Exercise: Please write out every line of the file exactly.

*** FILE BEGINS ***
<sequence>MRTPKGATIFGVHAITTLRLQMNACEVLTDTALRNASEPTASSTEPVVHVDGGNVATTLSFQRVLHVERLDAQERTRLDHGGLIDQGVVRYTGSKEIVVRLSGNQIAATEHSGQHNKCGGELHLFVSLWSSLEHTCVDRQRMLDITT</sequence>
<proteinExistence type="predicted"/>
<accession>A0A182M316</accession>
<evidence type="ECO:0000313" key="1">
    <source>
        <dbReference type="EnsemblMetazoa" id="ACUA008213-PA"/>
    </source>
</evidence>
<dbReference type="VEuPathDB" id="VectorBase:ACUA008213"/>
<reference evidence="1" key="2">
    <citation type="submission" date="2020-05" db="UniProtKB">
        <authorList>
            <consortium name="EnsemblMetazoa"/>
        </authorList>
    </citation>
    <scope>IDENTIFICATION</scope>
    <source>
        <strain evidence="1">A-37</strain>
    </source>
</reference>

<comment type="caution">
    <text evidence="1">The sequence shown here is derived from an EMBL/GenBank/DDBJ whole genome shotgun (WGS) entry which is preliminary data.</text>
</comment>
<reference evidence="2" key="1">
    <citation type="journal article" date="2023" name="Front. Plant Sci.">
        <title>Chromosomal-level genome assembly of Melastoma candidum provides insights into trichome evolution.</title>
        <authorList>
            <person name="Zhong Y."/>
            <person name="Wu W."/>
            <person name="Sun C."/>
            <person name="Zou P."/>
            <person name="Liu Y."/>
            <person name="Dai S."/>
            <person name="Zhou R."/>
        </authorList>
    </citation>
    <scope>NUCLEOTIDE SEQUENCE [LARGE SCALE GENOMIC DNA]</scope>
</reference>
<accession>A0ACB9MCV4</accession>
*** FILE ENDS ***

<sequence>MRTPKGATIFGVHAITTLRLQMNACEVLTDTALRNASEPTASSTEPVVHVDGGNVATTLSFQRVLHVERLDAQERTRLDHGGLIDQGVVRYTGSKEIVVRLSGNQIAATEHSGQHNKCGGELHLFVSLWSSLEHTCVDRQRMLDITT</sequence>
<proteinExistence type="predicted"/>
<accession>A0A182M316</accession>
<evidence type="ECO:0000313" key="1">
    <source>
        <dbReference type="EnsemblMetazoa" id="ACUA008213-PA"/>
    </source>
</evidence>
<dbReference type="VEuPathDB" id="VectorBase:ACUA008213"/>
<reference evidence="1" key="2">
    <citation type="submission" date="2020-05" db="UniProtKB">
        <authorList>
            <consortium name="EnsemblMetazoa"/>
        </authorList>
    </citation>
    <scope>IDENTIFICATION</scope>
    <source>
        <strain evidence="1">A-37</strain>
    </source>
</reference>

<comment type="caution">
    <text evidence="1">The sequence shown here is derived from an EMBL/GenBank/DDBJ whole genome shotgun (WGS) entry which is preliminary data.</text>
</comment>
<reference evidence="2" key="1">
    <citation type="journal article" date="2023" name="Front. Plant Sci.">
        <title>Chromosomal-level genome assembly of Melastoma candidum provides insights into trichome evolution.</title>
        <authorList>
            <person name="Zhong Y."/>
            <person name="Wu W."/>
            <person name="Sun C."/>
            <person name="Zou P."/>
            <person name="Liu Y."/>
            <person name="Dai S."/>
            <person name="Zhou R."/>
        </authorList>
    </citation>
    <scope>NUCLEOTIDE SEQUENCE [LARGE SCALE GENOMIC DNA]</scope>
</reference>
<accession>A0ACB9MCV4</accession>